Are federal executives as good as a new survey suggests?
In the run-up to the Oct. 5 Excellence in Government Conference, Government Executive unveiled a study we conducted with McKinsey & Co. designed to measure the organizational health of the federal enterprise. The survey tapped the views of 513 senior officials among our readers on topics covered by McKinsey's Organizational Health Index, and then we compared them to McKinsey's much larger sample of private sector institutions.
Among the most interesting results: Our federal sample held quite favorable views of their leadership, albeit lower than those of private sector counter-parts. Sixty percent rated managers and executives favorably-as role models and decision-makers, as highly qualified and effective. But that was 9 percentage points lower than in the private sector.
The results seemed counterintuitive in light of what many see as a crisis of leadership in many U.S. institutions. At a time when trust in government remains low, and government is bearing the blame for many problems at home and abroad, why should its leadership get good marks?
It surely did not in a just-released survey of 600 former White House fellows, many of whom went on to leadership positions in public, private and nonprofit institutions. Despite their firsthand experience in Washington, only 14 percent of fellows expressed "a great deal of confidence" in leaders in the executive branch, only 4 percent higher than that of the general population.
At the EIG conference, leadership was a central topic, beginning with a keynote address from retired Marine Gen. Anthony Zinni, whose new book, Leading the Charge: Leadership Lessons From the Battlefield to the Boardroom (Palgrave MacMillan, 2009), details failures at the top in industry, religion, the media and the military.
Zinni recalled the search for leaders from nonelite groups began about 100 years ago with a focus on finding and developing "good people" of strong character. By mid-century, leadership development included education to ensure competency in an increasingly specialized economy. And by the beginning of the new century, more was needed: opportunity for a broad variety of experiences and mentors, and a chance to manage by trial and error in developing broader knowledge, and agility and adaptability in a fast-changing world.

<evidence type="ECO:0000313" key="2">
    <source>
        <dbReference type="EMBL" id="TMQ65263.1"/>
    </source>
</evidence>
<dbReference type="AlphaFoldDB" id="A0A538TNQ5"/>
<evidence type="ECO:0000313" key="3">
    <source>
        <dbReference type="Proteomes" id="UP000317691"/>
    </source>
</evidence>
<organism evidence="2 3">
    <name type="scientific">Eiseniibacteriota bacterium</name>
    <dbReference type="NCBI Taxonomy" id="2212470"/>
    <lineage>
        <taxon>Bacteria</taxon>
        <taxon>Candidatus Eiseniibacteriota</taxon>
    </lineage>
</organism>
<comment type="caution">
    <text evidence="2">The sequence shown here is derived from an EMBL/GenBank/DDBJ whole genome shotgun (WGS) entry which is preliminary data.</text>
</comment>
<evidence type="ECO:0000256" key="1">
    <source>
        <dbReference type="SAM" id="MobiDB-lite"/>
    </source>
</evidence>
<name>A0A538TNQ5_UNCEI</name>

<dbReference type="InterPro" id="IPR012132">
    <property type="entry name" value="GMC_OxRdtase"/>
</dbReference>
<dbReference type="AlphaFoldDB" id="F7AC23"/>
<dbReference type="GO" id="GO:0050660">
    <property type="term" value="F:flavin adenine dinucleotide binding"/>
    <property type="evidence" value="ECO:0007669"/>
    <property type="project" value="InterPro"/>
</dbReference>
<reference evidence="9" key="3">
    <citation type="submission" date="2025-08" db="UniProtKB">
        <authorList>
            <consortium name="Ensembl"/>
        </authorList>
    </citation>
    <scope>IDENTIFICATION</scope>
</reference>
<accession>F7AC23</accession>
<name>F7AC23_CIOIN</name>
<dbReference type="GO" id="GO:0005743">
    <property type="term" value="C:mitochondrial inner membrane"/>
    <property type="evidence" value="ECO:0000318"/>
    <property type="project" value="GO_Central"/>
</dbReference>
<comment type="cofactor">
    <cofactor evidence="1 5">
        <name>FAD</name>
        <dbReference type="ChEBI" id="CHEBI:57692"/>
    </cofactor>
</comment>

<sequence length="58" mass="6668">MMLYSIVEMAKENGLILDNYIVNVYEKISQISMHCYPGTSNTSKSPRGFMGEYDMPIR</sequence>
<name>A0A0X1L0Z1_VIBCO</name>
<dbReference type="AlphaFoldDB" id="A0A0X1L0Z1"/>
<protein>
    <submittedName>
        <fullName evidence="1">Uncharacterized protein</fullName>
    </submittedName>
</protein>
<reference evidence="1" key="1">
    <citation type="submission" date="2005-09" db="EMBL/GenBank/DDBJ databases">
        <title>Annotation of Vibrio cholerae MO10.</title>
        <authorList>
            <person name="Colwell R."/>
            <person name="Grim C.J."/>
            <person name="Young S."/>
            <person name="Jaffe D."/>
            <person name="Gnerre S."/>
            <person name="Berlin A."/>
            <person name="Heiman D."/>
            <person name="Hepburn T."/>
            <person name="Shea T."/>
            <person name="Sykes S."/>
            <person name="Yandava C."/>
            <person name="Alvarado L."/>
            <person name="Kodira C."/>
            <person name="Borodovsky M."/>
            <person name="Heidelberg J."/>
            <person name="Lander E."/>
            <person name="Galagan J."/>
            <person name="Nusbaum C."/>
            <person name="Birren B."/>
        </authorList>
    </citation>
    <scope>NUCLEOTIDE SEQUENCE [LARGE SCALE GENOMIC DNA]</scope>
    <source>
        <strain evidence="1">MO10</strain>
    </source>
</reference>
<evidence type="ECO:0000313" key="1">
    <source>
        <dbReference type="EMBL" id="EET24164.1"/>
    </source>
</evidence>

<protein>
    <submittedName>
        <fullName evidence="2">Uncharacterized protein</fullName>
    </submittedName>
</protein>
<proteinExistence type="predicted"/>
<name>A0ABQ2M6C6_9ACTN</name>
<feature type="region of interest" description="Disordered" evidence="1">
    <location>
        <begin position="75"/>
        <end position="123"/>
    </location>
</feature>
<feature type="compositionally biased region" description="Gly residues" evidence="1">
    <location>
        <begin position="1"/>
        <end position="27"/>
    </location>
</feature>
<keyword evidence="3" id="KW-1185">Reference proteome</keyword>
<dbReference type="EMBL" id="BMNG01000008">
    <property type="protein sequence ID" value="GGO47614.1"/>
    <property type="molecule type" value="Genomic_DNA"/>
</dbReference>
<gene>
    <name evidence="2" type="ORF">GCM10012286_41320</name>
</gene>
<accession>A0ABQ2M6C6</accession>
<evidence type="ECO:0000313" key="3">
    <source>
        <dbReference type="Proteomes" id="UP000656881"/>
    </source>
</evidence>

He sees a need to focus anew on values, ethics and morality, in light of leadership failures in all sectors attributable to a dearth of good character. And today's leaders should carefully study the characteristics and aspirations of those they lead. The most significant change they face is a workforce of horizontal and vertical diversity, increasingly multiracial and female, and now including six generations, all with different values and approaches to the world.
Leaders can and should be taught how to think more critically and strategically, to look and plan years instead of months ahead-a lesson stressed by Zinni and Coast Guard Commandant Adm. Thad Allen, also a speaker at EIG. Another imperative, emphasized at the conference by former CIA director Michael Hayden, is for leaders to be accomplished communicators, both internally and as the embodiment of their institutions in the world outside.
And finally, as Zinni put it, "If you are not a master of technology, you will fall behind"-a point echoed at EIG by federal Chief Performance Officer Jeffrey Zients, and the administration's two top technology appointees-Chief Information Officer Vivek Kundra and Chief Technology Officer Aneesh Chopra.
Turning the McKinsey results upside down, it's probably not so great that 40 percent of our sample gives their leadership low marks. The study shows that people don't believe they are consulted on issues that affect them, and suggests, as did Zients at the conference, that one priority for leaders should be greater engagement with the people they lead.